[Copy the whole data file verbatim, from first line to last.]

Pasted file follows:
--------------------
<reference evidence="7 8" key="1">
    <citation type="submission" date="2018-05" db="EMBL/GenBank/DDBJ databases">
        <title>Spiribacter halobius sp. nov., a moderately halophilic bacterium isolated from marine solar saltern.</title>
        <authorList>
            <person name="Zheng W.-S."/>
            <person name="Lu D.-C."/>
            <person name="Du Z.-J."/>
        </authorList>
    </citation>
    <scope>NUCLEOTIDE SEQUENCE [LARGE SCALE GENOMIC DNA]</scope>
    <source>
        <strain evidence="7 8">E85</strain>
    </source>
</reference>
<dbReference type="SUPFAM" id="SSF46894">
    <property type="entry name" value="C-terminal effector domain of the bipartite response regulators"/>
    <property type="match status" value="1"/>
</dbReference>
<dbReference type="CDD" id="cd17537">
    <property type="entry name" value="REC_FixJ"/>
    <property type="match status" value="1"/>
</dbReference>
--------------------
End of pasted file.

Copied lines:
<reference evidence="7 8" key="1">
    <citation type="submission" date="2018-05" db="EMBL/GenBank/DDBJ databases">
        <title>Spiribacter halobius sp. nov., a moderately halophilic bacterium isolated from marine solar saltern.</title>
        <authorList>
            <person name="Zheng W.-S."/>
            <person name="Lu D.-C."/>
            <person name="Du Z.-J."/>
        </authorList>
    </citation>
    <scope>NUCLEOTIDE SEQUENCE [LARGE SCALE GENOMIC DNA]</scope>
    <source>
        <strain evidence="7 8">E85</strain>
    </source>
</reference>
<dbReference type="SUPFAM" id="SSF46894">
    <property type="entry name" value="C-terminal effector domain of the bipartite response regulators"/>
    <property type="match status" value="1"/>
</dbReference>
<dbReference type="CDD" id="cd17537">
    <property type="entry name" value="REC_FixJ"/>
    <property type="match status" value="1"/>
</dbReference>